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Bark: Stories Hardcover – Deckle Edge, February 25, 2014
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An Amazon Best Book of the Month, March 2014: Here’s a reason Lorrie Moore is so beloved by her baby boomer brethren: she’s smart, she’s funny, her eye is even sharper than her tongue. In Bark, her latest collection of stories, all those qualities are well on display. “He had never been involved with the mentally ill before,” she writes of her mid-life anti-hero in the (sort-of) title story, "Debarking." "[B]ut he now felt more than ever that there should be strong international laws against them being too good looking.” Acerbic? Check. Knowing? Check. Says out loud on the page what we less talented, less observant mere mortals wish we could form so well in thought? Check. Check. Check. The only reason not to read these seven stories is that, perhaps, they’re just too accurate and perceptive about the way we live now--but then, why would you ever want to read stories that were anything else? --Sara Nelson
*Starred Review* Moore’s first collection of short stories, the uncommonly perceptive and energetically articulate Birds of America (1998), established her prominent place in the renaissance of the American short story that made itself heard with great innovation in the 1980s and 1990s. Since then, she has alternated between story collections and novels, and now a new compilation of stories will add support to the widely held opinion that the short form is her true forte. Her talent is best exhibited in the collection’s longest stories (each around 40 pages); her comfort with that length is indicated by her careful avoidance of overplotting, which, of course, dulls the effect of an expansive short story, and by not allowing the stories to seem like the outlines of novels that never got developed. These two examples of her proficiency shine: “Debarking” is about a divorced man who enters the dating scene only to experience complications with the is-she-crazy woman he starts dating and also within himself, as intimacy seems the natural antidote to “global craziness”; “Wings” concerns husband-and-wife musicians whose dreams haven’t panned out. A major ingredient of Moore’s tales of troubled lives is an abiding humor, which serves to protect her characters, in all their frailties, from grating on the reader as too pathetic. HIGH-DEMAND BACKSTORY: An extensive author tour will attract many Moore enthusiasts and generate both publicity and sales. --Brad Hooper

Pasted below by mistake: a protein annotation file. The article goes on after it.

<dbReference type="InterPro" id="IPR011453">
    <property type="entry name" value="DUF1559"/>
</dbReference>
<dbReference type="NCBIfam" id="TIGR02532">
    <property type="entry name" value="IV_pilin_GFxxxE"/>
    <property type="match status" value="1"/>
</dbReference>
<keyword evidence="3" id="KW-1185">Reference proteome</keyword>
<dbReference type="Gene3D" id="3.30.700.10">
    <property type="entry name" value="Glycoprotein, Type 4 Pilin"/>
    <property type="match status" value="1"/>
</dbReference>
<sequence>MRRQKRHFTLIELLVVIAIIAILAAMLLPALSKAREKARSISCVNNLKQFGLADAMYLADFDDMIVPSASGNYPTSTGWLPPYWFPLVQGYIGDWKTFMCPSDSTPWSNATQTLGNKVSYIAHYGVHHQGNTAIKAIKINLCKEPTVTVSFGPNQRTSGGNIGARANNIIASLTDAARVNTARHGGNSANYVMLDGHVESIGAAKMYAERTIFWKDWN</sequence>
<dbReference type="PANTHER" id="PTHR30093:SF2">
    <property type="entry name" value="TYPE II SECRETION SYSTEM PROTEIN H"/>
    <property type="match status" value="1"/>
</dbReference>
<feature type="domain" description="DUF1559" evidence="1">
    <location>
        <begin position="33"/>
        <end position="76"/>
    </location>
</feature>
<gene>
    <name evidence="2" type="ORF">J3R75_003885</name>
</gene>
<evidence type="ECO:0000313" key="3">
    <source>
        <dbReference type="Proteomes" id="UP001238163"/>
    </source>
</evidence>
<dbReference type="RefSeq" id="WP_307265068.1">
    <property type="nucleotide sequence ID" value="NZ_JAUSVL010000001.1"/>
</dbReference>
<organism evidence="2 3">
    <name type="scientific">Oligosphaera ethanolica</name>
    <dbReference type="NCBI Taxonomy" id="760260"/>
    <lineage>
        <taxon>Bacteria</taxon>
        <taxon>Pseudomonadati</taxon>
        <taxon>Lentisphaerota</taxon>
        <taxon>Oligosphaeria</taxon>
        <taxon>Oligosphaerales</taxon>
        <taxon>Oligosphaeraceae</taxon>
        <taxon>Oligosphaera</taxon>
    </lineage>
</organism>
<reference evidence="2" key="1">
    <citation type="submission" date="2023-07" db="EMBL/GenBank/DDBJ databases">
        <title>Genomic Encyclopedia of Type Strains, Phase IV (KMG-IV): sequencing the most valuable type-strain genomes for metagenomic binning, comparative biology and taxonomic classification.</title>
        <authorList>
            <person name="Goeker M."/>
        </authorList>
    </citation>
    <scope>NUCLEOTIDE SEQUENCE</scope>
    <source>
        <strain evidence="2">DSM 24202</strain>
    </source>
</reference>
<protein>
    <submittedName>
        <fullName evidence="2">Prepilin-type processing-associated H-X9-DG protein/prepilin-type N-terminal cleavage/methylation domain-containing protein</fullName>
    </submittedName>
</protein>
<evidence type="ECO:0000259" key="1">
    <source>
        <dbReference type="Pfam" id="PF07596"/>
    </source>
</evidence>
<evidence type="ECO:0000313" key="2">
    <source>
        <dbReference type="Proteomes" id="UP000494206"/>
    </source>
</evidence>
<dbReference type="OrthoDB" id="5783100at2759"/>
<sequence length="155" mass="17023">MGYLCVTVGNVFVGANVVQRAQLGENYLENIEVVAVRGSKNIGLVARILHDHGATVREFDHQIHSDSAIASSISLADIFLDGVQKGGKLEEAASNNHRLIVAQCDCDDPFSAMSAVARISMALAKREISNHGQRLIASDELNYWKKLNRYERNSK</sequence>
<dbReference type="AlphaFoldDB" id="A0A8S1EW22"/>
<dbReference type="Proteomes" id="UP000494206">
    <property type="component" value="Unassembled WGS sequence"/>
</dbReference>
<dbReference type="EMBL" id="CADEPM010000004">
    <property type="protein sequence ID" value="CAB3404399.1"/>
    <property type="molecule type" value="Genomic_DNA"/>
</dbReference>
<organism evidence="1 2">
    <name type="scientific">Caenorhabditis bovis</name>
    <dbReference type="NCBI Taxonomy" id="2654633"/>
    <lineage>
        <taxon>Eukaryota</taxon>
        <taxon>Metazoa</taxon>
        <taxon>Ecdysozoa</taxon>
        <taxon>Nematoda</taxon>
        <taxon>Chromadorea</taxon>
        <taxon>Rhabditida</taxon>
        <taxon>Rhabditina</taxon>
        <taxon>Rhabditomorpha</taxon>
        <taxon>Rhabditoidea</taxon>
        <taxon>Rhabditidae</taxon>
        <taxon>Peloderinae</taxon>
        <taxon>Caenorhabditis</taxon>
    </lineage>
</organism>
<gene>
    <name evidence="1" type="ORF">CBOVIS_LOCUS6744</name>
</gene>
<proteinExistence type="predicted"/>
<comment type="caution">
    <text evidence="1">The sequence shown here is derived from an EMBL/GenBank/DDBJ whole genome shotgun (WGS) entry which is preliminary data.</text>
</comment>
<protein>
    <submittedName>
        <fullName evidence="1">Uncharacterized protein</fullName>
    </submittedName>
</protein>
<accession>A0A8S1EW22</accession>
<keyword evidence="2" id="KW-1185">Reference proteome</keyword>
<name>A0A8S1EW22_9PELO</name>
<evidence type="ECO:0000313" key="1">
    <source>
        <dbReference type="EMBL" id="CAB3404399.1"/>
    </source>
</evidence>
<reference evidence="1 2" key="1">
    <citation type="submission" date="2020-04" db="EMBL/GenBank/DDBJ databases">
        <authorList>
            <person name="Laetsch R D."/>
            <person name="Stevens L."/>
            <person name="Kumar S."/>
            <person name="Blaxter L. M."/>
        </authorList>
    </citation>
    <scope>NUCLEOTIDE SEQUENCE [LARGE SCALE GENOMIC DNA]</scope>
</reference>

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These stories grab your attention at first glance and hold it until the end of each tale. Characters are well drawn and the writing is expressive and true to each situation and personality. As you read Bark, you want a longer experience with the author and hope each story will continue. Its as though you are given delicious bites but want the full meal. Each individual work could be/should be developed into a book you feel. The strength and talent of Moore is a treat for the reader and stays with you long after the book is closed...
Most recent customer reviews
My one star review is based on the story titled 'Foes,' which has subtle elements of racism against Asians.Read more